Woman Finds Rare Two-headed Southern Black Racer Snake Inside Florida Home

A rare two-headed snake is being cared for by Florida wildlife researchers after it was found inside a family's home in Palm Harbor.

Images of the reptile, identified as a southern black racer, were published to Facebook on Wednesday by experts from the Florida Fish and Wildlife Research Institute (FWRI), showing off an uncommon multi-head phenomenon that's known as bicephaly.

The snake was found by Palm Harbor resident Kay Rogers. Officials said it would not have survived in the wild if it had not been captured.

"This phenomenon is uncommon but happens during embryo development when two monozygotic twins fail to separate, leaving the heads conjoined onto a single body," the research team wrote in a caption alongside multiple pictures of the snake.

"Both head's tongue flick and react to movement, but not always in the same way. Two-headed snakes are unlikely to survive in the wild as the two brains make different decisions that inhibit the ability to feed or escape from predators."

Two-headed snake
This photo, released on Facebook by the FWC Fish and Wildlife Research Institute, showed a two-headed snake that was recently found inside a property in Palm Harbor. Jonathan Mays/FWC Fish and Wildlife Research Institute

Rogers told WFTS that her pet cat caught the snake and brought it into the house via a dog door, and she posted about the reptile online in an attempt to identify it. She kept the snake for five days before it was handed over to state officials. "They don't live very well in the wild... I knew captivity was the best hope for him," she said.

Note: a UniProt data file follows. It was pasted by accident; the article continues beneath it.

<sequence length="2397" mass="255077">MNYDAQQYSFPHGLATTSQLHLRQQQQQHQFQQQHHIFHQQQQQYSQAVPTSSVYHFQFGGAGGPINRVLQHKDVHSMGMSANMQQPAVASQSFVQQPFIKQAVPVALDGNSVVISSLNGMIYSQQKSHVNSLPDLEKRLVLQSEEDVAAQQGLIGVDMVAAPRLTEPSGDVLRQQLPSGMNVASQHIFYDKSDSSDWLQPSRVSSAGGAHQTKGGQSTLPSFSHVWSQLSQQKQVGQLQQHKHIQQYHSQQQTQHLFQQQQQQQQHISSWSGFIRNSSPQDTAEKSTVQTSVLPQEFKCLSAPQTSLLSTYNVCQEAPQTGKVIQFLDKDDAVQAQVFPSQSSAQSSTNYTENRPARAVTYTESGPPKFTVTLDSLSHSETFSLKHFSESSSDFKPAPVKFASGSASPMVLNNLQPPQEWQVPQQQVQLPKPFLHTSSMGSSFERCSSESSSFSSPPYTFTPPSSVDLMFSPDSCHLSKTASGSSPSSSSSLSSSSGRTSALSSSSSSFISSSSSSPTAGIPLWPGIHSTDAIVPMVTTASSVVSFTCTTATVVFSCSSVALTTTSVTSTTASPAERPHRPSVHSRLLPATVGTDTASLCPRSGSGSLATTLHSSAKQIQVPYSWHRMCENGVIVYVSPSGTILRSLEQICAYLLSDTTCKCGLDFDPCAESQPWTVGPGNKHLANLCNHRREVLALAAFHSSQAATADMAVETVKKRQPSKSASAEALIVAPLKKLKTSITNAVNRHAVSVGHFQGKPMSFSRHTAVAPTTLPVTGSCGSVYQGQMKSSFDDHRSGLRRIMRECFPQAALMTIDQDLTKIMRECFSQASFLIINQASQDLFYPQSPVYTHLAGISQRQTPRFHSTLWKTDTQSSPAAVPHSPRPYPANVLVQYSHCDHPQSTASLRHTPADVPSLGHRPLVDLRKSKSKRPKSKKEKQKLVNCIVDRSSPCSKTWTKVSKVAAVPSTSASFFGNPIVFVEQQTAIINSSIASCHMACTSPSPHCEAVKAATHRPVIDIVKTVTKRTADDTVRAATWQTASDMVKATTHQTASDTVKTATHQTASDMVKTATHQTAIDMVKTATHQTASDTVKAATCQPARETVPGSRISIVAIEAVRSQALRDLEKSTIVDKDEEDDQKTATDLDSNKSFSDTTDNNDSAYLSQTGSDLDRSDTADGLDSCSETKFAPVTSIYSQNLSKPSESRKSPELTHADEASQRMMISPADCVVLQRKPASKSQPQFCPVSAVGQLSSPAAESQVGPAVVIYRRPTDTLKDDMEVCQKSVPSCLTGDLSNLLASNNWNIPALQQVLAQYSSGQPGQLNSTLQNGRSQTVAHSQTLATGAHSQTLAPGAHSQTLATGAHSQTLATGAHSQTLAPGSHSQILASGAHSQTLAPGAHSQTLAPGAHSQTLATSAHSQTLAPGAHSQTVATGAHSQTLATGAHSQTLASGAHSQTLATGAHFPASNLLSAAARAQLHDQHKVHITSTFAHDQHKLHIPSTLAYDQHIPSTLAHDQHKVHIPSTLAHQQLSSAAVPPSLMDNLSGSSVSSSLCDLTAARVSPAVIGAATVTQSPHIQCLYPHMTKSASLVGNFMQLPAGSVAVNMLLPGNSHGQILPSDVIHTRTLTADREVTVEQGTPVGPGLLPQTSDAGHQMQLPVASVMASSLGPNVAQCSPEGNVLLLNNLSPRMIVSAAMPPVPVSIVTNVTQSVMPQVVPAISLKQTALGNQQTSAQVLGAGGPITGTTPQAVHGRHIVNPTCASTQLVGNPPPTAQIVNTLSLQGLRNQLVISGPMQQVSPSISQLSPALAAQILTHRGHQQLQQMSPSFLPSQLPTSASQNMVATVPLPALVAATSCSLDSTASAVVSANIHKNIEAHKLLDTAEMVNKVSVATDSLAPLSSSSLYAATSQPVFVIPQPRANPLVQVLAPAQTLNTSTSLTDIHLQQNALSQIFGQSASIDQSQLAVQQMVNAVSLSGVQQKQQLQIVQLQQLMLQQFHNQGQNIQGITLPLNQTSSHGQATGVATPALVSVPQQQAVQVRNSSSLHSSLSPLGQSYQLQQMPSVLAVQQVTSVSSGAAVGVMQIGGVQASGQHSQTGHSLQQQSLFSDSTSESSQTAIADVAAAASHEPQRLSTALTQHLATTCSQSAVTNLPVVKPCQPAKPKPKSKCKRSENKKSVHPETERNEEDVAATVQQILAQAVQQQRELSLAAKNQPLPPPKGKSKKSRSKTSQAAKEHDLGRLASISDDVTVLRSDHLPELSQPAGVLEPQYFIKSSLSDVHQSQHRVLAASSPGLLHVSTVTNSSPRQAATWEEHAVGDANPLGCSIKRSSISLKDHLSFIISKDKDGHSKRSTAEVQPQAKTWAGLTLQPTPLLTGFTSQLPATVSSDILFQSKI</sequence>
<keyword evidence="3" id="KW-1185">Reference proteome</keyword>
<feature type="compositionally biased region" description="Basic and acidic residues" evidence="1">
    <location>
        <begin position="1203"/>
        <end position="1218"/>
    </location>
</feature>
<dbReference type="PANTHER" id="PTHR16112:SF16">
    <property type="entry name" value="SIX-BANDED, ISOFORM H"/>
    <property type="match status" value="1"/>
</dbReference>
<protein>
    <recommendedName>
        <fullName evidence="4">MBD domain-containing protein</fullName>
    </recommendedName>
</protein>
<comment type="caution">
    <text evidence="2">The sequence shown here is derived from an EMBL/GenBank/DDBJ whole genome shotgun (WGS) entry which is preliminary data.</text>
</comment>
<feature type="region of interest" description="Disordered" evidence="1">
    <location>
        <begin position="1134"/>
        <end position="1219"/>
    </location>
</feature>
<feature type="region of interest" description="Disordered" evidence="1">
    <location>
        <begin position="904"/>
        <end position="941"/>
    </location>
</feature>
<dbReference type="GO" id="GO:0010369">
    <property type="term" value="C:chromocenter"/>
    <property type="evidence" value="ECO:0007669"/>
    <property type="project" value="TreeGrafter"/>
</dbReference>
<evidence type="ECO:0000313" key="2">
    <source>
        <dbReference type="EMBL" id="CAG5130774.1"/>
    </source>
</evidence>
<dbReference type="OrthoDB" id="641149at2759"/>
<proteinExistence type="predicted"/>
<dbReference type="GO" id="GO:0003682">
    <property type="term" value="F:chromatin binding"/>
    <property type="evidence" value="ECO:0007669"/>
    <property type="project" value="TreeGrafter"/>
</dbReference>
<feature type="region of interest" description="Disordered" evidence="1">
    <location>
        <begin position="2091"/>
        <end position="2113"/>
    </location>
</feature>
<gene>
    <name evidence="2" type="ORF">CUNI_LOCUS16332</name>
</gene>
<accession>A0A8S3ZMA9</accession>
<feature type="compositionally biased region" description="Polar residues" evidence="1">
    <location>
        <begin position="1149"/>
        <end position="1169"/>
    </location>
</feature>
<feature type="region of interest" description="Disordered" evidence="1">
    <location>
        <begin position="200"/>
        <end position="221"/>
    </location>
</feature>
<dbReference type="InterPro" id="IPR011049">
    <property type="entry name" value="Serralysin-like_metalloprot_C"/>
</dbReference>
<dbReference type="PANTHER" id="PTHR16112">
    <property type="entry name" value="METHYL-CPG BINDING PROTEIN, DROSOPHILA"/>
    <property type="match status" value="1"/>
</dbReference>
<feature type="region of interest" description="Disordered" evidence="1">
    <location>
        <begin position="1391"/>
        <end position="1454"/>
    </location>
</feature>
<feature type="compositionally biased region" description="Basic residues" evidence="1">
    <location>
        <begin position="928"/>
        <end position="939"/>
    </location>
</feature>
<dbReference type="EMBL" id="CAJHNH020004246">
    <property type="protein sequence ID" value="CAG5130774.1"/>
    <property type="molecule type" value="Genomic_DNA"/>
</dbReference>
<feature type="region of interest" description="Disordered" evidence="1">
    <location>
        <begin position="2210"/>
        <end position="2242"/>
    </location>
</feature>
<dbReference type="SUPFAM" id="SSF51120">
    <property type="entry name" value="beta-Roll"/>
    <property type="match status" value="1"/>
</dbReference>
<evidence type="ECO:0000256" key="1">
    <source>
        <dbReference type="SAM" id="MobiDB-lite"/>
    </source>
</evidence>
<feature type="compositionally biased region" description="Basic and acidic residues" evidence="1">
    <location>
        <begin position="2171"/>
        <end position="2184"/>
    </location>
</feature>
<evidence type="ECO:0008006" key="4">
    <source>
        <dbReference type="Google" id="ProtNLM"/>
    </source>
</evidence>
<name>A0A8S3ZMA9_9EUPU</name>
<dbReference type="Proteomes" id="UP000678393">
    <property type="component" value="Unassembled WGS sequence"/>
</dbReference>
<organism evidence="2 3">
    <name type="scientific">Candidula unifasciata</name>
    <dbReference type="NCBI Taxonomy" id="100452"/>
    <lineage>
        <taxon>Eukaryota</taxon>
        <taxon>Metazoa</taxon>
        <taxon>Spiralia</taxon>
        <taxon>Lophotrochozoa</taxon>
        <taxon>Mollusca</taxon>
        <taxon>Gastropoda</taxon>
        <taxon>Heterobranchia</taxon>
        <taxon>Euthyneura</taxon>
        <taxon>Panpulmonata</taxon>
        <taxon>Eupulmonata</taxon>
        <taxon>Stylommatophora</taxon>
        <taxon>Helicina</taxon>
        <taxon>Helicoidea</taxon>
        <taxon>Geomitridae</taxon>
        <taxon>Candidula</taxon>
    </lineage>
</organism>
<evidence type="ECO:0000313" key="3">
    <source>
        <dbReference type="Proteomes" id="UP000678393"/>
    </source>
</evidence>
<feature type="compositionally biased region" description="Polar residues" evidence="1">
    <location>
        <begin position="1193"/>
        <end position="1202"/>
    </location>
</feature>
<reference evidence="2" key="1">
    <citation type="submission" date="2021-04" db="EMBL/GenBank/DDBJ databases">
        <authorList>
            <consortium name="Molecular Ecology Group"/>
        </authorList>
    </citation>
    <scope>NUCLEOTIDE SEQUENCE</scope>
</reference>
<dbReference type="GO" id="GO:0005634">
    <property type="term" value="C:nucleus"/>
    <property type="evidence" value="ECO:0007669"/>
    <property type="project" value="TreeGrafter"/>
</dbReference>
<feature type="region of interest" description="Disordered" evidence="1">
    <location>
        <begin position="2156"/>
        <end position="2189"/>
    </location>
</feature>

The southern black racer species is a non-venomous constrictor, with adults averaging from 20 to 56 inches. They are one of the snakes "most likely to be seen by Floridians" and are considered harmless to humans, the Florida Museum says.

It can live in rural and urban environments, is fast moving and swims well. It would normally avoid humans and flee if found. Its bite is harmless, but can cause some bleeding.

While it's rare to stumble upon a two-headed snake, it is not unheard of. In September, a North Carolina woman encountered one and nicknamed it "Double Trouble."

"I saw its heads first and couldn't believe it. I didn't want to kill it so we put it in a jar. Everybody was amazed," Jeannie Wilson, of Alexander County, told Newsweek at the time, saying experts had identified the species as a four month old rat snake.

Academics who have studied bicephaly in snakes have said multiple heads would be a death sentence for any of the reptiles attempting to fend for themselves in the wild—impacting hunting and mating—but they can live for years in captivity.

"Watching them feed, often fighting over which head will swallow the prey, shows that feeding takes a good deal of time, during which they would be vulnerable to predators," a University of Tennessee herpetologist, Gordon Burghardt, said in an interview with National Geographic for a profile on the phenomenon published in 2002.

"They also have a great deal of difficulty deciding which direction to go, and if they had to respond to an attack quickly they would just not be capable of it," he said.